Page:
Stanley H. Kaplan's Legacy

The Washington Post mourns the man whose enterprise, acquired 25 years ago, now accounts for 58 percent of its corporate income, Stanley H. Kaplan. He was a flesh-and-blood Frank Capra hero, and why not? Capra, also from an immigrant family, released Mr. Smith Goes to Washington in 1939, when Kaplan graduated second in his class at Brooklyn College, but was rejected by medical schools because of academic as well as religious prejudice, according to the New York Times obituary:

"I was Jewish, and I attended a public college," he wrote. "I had a double whammy against me."

That experience made him a champion of standardized tests when others attacked them. If there had been a medical school admissions test, he said, he could have shown the medical schools that he was the equal of students from private universities.

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But as often happens, unfairness encouraged him to do what he had always excelled at, teaching and entrepreneurship. He made millions because he loved to help people learn more than he appreciated the money; as a tutor in school, he would even pay some classmates to listen to him. And equally impressively, as a businessman he was able to train tutors and thus build what became a national organization.

Getting back to the Frank Capra script, there's a new set of foes, the higher education and testing establishments, committed to the idea that studying for tests doesn't help, a dogma that Kaplan was able to vanquish, at least in the public mind.  The climax is the crucial board meeting, where a intervention by the ultimate management guru saves the day, clinching the $45 million Stanley H. Kaplan Co. acquisition in 1984:


The Post was not his only suitor and Post publisher Katharine Graham was lukewarm about the purchase; but Post financial executive Dick Simmons was enthusiastic, and Post board member Warren G. Buffett said Kaplan reminded him of Rose Blumkin, an irascible, hard-toiling Russian transplant whose discount Furniture Mart was outselling every furniture store in the country when Buffett's Berkshire Hathaway bought it in 1983.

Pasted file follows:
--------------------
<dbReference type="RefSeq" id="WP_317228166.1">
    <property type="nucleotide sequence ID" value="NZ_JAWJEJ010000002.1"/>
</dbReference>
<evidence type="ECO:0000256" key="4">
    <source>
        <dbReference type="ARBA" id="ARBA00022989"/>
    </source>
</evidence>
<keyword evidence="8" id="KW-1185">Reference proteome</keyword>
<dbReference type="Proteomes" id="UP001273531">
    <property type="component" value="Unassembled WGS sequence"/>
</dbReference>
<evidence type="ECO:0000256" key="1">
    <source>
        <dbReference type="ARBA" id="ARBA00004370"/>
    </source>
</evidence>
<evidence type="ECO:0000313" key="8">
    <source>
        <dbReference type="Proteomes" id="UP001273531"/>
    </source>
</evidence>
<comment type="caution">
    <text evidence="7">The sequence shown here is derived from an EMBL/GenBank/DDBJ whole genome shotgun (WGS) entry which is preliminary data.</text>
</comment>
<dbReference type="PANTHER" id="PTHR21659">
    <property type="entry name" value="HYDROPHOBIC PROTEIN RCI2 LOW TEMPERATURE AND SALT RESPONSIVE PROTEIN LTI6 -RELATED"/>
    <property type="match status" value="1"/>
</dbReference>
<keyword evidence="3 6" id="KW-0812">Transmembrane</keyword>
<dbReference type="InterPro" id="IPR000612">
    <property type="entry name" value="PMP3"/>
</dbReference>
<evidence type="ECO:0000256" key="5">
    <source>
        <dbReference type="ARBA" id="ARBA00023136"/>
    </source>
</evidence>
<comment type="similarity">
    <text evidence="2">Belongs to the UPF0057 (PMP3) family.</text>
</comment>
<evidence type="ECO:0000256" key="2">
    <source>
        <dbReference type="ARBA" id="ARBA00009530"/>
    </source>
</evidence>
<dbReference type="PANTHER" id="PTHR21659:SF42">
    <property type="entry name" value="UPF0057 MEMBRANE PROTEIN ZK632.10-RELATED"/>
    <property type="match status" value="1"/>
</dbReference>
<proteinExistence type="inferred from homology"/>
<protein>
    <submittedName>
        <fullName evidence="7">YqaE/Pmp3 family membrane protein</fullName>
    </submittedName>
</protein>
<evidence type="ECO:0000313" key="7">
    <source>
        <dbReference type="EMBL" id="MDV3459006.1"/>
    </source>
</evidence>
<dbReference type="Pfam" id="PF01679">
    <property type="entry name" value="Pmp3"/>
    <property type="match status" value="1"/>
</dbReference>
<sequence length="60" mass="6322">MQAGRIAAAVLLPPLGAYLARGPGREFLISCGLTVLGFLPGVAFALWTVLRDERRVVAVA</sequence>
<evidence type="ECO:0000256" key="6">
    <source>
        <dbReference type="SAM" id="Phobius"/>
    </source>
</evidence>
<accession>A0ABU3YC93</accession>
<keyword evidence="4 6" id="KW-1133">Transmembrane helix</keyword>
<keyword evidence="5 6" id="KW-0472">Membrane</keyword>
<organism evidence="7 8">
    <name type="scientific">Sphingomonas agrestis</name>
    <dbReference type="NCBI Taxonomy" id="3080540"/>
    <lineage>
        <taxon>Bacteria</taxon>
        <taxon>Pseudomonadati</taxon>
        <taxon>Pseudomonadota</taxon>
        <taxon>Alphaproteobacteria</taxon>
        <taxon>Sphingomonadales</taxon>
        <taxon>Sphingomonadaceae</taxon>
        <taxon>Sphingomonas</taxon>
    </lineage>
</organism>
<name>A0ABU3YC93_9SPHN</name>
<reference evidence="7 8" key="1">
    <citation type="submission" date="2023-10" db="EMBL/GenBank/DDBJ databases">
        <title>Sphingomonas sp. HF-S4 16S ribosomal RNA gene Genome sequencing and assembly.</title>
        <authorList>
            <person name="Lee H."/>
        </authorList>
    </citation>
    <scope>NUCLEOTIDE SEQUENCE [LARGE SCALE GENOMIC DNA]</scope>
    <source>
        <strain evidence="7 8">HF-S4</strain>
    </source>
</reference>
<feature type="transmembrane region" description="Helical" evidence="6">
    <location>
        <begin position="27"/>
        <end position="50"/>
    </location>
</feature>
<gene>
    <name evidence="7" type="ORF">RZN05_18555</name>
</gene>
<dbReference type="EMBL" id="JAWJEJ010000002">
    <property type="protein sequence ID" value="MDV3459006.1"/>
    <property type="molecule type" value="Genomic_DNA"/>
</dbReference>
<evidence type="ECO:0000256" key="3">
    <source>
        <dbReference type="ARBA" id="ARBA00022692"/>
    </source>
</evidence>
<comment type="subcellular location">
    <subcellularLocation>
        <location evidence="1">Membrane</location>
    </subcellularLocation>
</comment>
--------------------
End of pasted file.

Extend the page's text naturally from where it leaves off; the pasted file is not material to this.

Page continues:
And there's the heartwarming conclusion of celebrity, philanthropy, autobiography, and vindication by yet another guru, Malcolm Gladwell of the New Yorker. Not exactly a Horatio Alger story -- Kaplan's family was middle class rather than poor, and fiercely devoted to education -- but close enough.

Now comes the surprising sequel. Stanley Kaplan embraced the competitive academic world in which he had excelled. Haven't business executives and politicians been telling us that we need to learn from the rigorous tests of Japan, China, and Korea, countries that threaten to overtake us in technology? Won't more testing (and more tutoring) yield more skills?

On the same day the Kaplan obituaries appeared, the web site Inside Higher Ed featured a paper by researchers at the University of Michigan and Harvard and released by the National Bureau of Economic Research (NBER) showing, for example, that the number of students spending at least ten hours a week on homework has actually declined as test preparation activities have risen.

 

"The increased competition that currently exists for admission to a more selective college might have real benefits if it were to increase learning amongst high school students," the authors write. "However, our analysis suggests that there are reasons to be suspicious that this congenial outcome might not hold true. Moreover, the increased resources parents and students are able to use to improve their odds of admission at top colleges put low-income students at a disadvantage."

Of course most of this didn't happen under Mr. Kaplan's watch; he stepped down as CEO at approximately the beginning of the paper's main base line, 1992, when reported high-school homework hours reached an all-time peak.

The NBER paper won't settle the debate on testing; it's about much more than test prep companies. Its results on inequality of opportunity call into question the Post's obituary headline phrase "The Poor Man's Private School." But it leaves open the possibility that Stanley Kaplan's greatest historic role, for all his ideals and generosity to good causes, was not in fostering educational equity and excellence. It was in helping diversify and ultimately preserve a great national newspaper. Mr. Kaplan did indeed go to Washington. 

 
(Photo: Kaplan Inc)

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Edward Tenner is a historian of technology and culture, and an affiliate of the Center for Arts and Cultural Policy at Princeton's Woodrow Wilson School. He was a founding advisor of Smithsonian's Lemelson Center.

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